Delegates at the conference, including officials from the Chinese government, recognized the need to better understand and communicate the risks posed by EDCs and marked them as an emerging issue. The conclusion of this important conference reflected the direction and resolution of international chemical management authorities.

EDCs and their risks to water, marine life and our health

Almost 800 chemicals have the ability to disrupt endocrine systems. However, only one fifth of them are under certain statutory regulation in the most sophisticated chemical management systems in the world.

A 2002 study found that there is sufficient evidence to conclude that some wildlife species have suffered disruption from these chemicals, and a growing body of work since then has found emerging evidence of adverse effects on humans – including links to infertility and cancers, as well as impaired thyroid and brain functions.

EDCs in our clothes

The textile industry consumes a quarter of the chemicals produced in the world per year and this includes a number of EDCs.

For example, NPEO (nonylphenol ethoxylates) has been widely used in the wet process in textile production. Nonylphenol (NP), a by-product of NPEO, is found disrupting endocrine systems and seriously damaging lives in water. NP has been banned from textile production under REACH directive, the European chemical management system. However, the substance is not regulated at all in China and finds its way back into Europe’s waterways through the washing of clothes made in China.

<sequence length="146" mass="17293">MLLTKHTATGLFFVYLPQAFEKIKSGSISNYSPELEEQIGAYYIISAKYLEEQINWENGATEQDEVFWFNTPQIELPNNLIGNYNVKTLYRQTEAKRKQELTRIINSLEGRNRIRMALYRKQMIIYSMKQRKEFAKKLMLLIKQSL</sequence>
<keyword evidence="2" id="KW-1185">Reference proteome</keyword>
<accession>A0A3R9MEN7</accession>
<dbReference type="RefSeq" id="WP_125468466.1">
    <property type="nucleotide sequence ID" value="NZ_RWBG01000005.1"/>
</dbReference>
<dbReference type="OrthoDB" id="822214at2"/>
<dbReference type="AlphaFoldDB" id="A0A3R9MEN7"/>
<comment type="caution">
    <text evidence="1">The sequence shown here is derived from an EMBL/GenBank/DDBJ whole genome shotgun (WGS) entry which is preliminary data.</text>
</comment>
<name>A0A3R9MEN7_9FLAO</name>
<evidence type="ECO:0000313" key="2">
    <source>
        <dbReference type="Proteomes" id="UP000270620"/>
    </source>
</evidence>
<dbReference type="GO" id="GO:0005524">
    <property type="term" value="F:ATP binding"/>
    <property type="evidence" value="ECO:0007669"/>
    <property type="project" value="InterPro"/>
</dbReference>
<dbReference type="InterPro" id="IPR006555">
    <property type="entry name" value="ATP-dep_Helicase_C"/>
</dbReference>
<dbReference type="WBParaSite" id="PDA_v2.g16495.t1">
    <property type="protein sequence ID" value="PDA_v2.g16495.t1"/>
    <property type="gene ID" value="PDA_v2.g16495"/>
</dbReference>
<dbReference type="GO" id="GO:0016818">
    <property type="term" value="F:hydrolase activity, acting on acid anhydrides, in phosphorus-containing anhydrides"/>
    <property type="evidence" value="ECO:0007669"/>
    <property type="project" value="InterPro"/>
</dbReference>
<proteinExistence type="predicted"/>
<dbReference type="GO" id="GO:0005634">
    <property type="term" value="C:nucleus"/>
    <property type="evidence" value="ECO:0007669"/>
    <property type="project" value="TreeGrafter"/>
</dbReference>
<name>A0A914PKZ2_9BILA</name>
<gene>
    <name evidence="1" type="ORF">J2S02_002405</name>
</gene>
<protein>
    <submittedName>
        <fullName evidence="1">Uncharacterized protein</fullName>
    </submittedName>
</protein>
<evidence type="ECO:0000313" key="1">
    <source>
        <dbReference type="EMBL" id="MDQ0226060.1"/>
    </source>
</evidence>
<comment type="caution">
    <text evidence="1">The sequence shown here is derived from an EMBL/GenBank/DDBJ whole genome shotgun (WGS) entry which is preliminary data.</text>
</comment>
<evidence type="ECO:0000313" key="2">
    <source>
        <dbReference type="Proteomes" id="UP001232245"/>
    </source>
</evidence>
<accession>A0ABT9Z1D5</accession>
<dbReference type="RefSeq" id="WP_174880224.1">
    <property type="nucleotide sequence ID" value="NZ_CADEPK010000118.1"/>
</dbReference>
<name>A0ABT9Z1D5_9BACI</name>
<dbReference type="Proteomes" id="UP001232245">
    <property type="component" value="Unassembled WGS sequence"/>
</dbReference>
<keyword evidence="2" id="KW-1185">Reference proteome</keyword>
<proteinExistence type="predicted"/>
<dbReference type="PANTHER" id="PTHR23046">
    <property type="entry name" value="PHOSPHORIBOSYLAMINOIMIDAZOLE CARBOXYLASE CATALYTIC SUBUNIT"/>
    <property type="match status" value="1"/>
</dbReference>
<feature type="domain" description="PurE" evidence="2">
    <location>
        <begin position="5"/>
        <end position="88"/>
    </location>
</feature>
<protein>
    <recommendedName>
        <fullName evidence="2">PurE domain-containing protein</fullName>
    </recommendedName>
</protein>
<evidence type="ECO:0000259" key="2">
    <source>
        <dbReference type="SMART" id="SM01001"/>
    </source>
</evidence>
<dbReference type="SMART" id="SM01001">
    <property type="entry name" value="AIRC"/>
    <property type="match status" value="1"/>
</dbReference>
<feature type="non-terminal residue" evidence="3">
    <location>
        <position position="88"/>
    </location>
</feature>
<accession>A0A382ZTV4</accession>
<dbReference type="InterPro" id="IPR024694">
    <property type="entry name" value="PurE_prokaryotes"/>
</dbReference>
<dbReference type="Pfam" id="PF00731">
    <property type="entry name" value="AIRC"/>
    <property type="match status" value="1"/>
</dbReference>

“Some PFCs are very persistent in the environment and do not breakdown easily … PFCs have been found in human breast milk and even in the blood of fetuses”

PFCs (perfluorochemicals) are another group of chemicals that causes serious problem. Some PFCs are very persistent in the environment and do not breakdown easily and their half-life can last for over 41 years in sediment form. This means they might take a century before they can be broken down to a benign state. PFCs have been found in human breast milk and even in the blood of fetuses. We have been readily exposed to these substances and naively affected. Stockholm Convention, an international agreement, is addressing the great threat PFOS (a kind of PFCs) by asking its member states to phase them out eventually. However, this group of chemicals is still widely used in the production of water-proof fabric.

EDCs cannot be easily treated with water treatment facilities. The only effective way to stop this pollution is to restrict their usage and to design using textiles which do not require the use of these chemicals in their production. H&M has announced to phase out PFCs by the January 2013, we would hope more textile brands could be as ambitious.

Zero discharge + the Right-to-Know (RtK)

20 years ago in Rio de Janeiro, the United Nations Conference on Environment and Development affirmed the right of communities and workers to know about toxic chemicals and the importance of chemicals inventories to meet that right-to-know (RtK). “Industry should provide data for substances used that are produced that are needed specifically for the assessment of potential risks to human health and the environment. Such data should be made available to the public…”.